The Italian players celebrate as Fabio Cannavaro of Italy lifts the World Cup trophy aloft following victory in a penalty shootout at the end of the Fifa World Cup Germany 2006 Final
The moment every bidding nation wants to see in its soil

The BBC can reveal, for the first time, the full scale of the remarkable tax concessions that the world football authority Fifa demands of countries that wish to host a World Cup competition.

This Friday, 14 May, in Zurich in Switzerland, representatives of footballing countries around the world will submit their bids to host either the 2018 or 2022 tournaments.

The bidding nations have been asked to comply with a wide variety of conditions that Fifa has laid down – and which it would like to keep confidential.

Among them is that the entire event should be free of tax for Fifa.

“Any host country requires a comprehensive tax exemption to be given to Fifa and further parties involved in the hosting and staging of an event,” said a Fifa spokesman.

This means that to be successful in its bid, the UK government must agree to forgo tens of millions of pounds in tax for the benefit of Fifa, which – as a charitable organisation – pays hardly any tax to its home country of Switzerland.

It also appears to mean that the tournament income of the players, some of whom are among the highest paid earners in the world, should also be exempt from tax.

Confidentiality

The decision on where the 2018 and 2022 competitions are to be staged will be taken by Fifa in December, after considering the huge Bid Books that the contending nations are about to submit.

“Fifa have very strict confidentiality clauses” Gerry Sutcliffe Former sports minister

These will contain the details of how, exactly, the would-be hosts propose to go about organising such a massive event.

They will have to comply with eight government guarantees, which the UK government signed last December in support of England’s bid.

Do they involve relieving the players, possibly even those already resident in the UK, from paying tax on their incomes?

“I’m not able to tell you,” said a spokesman for the England 2018 bid team. “Fifa requires it [the technical bid document] to remain confidential.”

But he stressed that this applied to all conditions, including those applying to visas, work permits, travel, security, banking and foreign currency, commercial rights and broadcasting.

“It is not a selective confidentiality,” he said.

A spokesman for the Department of Culture, Media and Sport (DCMS) said: “I can’t go into detail of any of that because Fifa have very strict confidentiality clauses – but there is always room for manoeuvre.”

What does the former sports minister Gerry Sutcliffe say? “Fifa require that details of the guarantees not be made public,” he told me.

“If I did that it would damage the bid and I am not prepared to do that.”

The tax exemption

Not all bidders feel so bound by this confidentiality. Holland and Belgium have a joint bid to host the 2018 or 2022 World Cup.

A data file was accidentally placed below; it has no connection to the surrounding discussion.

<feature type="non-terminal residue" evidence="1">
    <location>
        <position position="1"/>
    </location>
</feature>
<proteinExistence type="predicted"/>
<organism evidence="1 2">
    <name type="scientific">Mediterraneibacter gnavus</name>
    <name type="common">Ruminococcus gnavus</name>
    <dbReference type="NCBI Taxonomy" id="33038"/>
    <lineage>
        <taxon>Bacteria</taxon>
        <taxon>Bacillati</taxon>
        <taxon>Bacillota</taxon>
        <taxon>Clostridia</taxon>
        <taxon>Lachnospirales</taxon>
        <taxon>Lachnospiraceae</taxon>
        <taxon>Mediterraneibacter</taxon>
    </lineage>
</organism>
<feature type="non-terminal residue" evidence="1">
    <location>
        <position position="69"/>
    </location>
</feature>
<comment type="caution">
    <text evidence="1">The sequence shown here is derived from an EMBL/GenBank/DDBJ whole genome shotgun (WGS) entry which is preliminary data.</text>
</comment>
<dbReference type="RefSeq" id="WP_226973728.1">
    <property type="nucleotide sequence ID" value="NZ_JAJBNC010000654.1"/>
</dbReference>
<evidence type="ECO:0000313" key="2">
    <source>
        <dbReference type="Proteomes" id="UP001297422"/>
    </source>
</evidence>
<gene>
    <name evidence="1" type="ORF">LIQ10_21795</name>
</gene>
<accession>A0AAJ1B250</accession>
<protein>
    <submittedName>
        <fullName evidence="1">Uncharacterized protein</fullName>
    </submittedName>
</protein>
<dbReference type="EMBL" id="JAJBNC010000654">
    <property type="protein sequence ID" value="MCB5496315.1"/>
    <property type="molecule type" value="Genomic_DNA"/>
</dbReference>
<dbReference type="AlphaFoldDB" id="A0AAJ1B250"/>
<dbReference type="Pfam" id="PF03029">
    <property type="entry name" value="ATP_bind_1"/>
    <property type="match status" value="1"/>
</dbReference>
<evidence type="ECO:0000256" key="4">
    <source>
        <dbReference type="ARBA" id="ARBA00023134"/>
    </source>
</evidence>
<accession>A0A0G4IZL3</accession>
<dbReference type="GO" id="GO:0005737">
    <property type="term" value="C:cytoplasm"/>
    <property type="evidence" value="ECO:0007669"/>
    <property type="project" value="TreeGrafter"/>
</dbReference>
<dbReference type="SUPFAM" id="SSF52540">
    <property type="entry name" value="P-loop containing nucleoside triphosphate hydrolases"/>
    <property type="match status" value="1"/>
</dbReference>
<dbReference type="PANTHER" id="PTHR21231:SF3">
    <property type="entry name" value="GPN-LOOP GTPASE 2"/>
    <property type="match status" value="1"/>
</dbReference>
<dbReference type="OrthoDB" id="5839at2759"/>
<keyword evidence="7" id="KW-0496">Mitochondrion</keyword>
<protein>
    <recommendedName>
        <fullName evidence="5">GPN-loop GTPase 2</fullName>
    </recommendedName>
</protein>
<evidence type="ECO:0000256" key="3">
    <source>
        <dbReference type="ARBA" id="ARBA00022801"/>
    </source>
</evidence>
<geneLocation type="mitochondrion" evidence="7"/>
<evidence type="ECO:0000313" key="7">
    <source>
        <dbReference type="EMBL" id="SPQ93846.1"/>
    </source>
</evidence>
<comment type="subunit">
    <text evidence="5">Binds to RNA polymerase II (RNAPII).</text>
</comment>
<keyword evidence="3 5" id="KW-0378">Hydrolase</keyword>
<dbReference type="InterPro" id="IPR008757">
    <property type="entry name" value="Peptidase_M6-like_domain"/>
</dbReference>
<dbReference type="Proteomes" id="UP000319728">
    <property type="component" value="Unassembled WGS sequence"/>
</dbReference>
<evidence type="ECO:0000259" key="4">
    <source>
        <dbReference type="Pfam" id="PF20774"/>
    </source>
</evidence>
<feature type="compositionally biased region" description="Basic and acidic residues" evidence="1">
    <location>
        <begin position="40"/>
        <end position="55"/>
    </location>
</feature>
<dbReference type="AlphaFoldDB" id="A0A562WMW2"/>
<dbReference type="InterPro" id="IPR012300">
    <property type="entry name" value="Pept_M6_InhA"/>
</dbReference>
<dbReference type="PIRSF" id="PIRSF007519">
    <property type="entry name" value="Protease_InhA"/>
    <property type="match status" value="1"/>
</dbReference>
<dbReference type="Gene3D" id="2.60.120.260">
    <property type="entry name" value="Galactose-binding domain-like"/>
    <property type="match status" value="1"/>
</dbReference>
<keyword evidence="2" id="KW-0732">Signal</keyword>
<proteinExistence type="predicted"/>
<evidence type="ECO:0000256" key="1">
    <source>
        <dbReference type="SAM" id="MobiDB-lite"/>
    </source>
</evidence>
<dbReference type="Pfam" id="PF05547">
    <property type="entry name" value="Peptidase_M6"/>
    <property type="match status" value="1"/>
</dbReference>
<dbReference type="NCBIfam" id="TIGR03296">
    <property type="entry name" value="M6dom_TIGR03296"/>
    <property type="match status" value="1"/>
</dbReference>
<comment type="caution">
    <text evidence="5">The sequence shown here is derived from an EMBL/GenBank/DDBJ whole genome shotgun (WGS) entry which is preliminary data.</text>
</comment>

The Dutch government recently published all eight government guarantees on its official website, in the form of a draft letter to Fifa President Sepp Blatter.

Guarantee no.3 requires “Full tax exemption of Fifa and Fifa subsidiaries” and “is not limited to the events and is not limited time-wise.”

“The exemption stated in this section shall encompass all revenues, profits, income, expenses, costs, investments and any and all kind of payments, in cash or otherwise, including through (i) the delivery of goods or services, (ii) accounting credits, (iii) other deliveries, (iv) applications, or (v) remittances, made by or to Fifa and/or Fifa subsidiaries,” the letter says.

This exemption also applies to associated bodies such as the local organising committee; Fifa confederations; Fifa member associations including the hosting association; the host broadcaster; and Fifa service providers.

That applies so long as the potential tax relates directly or indirectly to the World Cup and any of its associated events.

Intriguingly, the document does not directly mention the most high-profile participants in the World Cup – the players.

But the Dutch exemption for individuals seems all-encompassing:

“Individuals employed or otherwise hired by

  • Fifa
  • a Fifa subsidiary
  • the local organising committee (LOC)
  • Fifa confederations
  • Fifa member associations
  • Fifa host broadcasters
  • Fifa service providers

regardless whether these individuals are deemed as tax residents in the Netherlands or not, shall not be subject to payment of individuals taxes on

  • payments
  • fringe benefits
  • reimbursements
  • and any other sort of compensation received from one of the entities above which is not resident in the Netherlands

but only as regards to payments, fringe benefits, reimbursements and any other sort of compensation received until December 31 of the second year following the year of the competitions.”

Experience so far

It is not a foregone conclusion that all taxes will be avoided during the 2018 or 2022 World Cups, should they be staged in England.

“Brazil stands to win a lot more by the stimulating effect on the economy” Orlando Silva Brazilian sports minister

After the 2006 World Cup, the German football association (DFB) paid 101 million Euros (£87.8m at current exchange rates) in various taxes on its activities during the tournament.